Shhhh! Keep the Noise Down

It is impossible to be quiet when moving through the marsh. With every step you’re brushing again dried grasses or cattails and splodging (Thanks Sheba!) through knee-deep water. 

Hey, that’s probably why cranes are smart and build their nests in marsh areas! They can hear potential predators approaching…

Yesterday Joe and I tried to sneak out to install a trailcam on nest BP01N. We could see the adult on the nest and as we approached she flushed. 

Note the Sandhill crane leaving the nest as Joe approaches. Photo: H. Ray (Click to enlarge)

We can only do this early in the morning but not on really cool days. Eggs exposed to cool conditions won’t be viable for long. Alternatively, if it’s too warm, exposed eggs could cook so we must check conditions and make the call.

Once the call is made, we move in, line up the trailcam/mounting post, which has been camouflaged with grasses… Push that into the ground so that it faces north (less sunlight/glare), take a photo of the setup then retreat as quickly as possible. Yesterday’s time was 3 minutes – a new record!

Here’s a photo showing the camera/nest with 2 eggs on it. 

The camera is placed approx. 15 ft. away from the nest. Photo: H. Ray

This Sandhill returned after only 13 minutes – Whew!

And here’s a photo from the Trail Camera which was placed on nest JD02N. Thanks to these images captured every 5 minutes we can tell you their first chick hatched in the late afternoon hours of May 6th and their second chick hatched on May 8th.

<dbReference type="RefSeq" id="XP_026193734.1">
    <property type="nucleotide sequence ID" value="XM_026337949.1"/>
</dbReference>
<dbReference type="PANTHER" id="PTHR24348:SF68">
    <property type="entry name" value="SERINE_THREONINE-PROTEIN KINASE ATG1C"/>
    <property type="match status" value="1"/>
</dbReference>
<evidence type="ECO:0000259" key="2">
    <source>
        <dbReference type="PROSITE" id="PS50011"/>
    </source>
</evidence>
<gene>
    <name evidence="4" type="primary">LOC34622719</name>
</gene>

Mom and Dad Sandhill are close to the nest where a spindly chick is stretching. (click photo to enlarge)

We’ve not yet captured either of these wiley chicks but we do know the field they’re in with Mom and Dad and are monitoring in hopes of radio tagging them soon.

HUGE THANKS to everyone who has contributed to our work. Whether financially or by purchasing one (or more) of the items on our Amazon Wish List, your support means the world to us. 

If you’ve not yet made a contribution, we hope you’ll consider making one today. 

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4 Comments

  1. Susan O’Connell May 15, 2018 12:01 pm

    Most birds would angrily defend their nests with the exception of some like the Killdeer who feign injury to lure predator away from nest. Are cranes trying to lure away from the nest or are they just poor defenders?

    • Heather Ray May 15, 2018 12:53 pm

      Last week I had an adult try to lure me away from the nest. As for the poor defender question, that is something we’re trying to answer.
      They do always return to the nest/chick once we have moved away.

  2. Marje /Sheba May 15, 2018 9:54 am

    Splodgiing in the clarets would be better but so pleased to have added to your vocabulary,

    • Heather Ray May 15, 2018 11:42 am

      clarets… I’ll have to look that one up!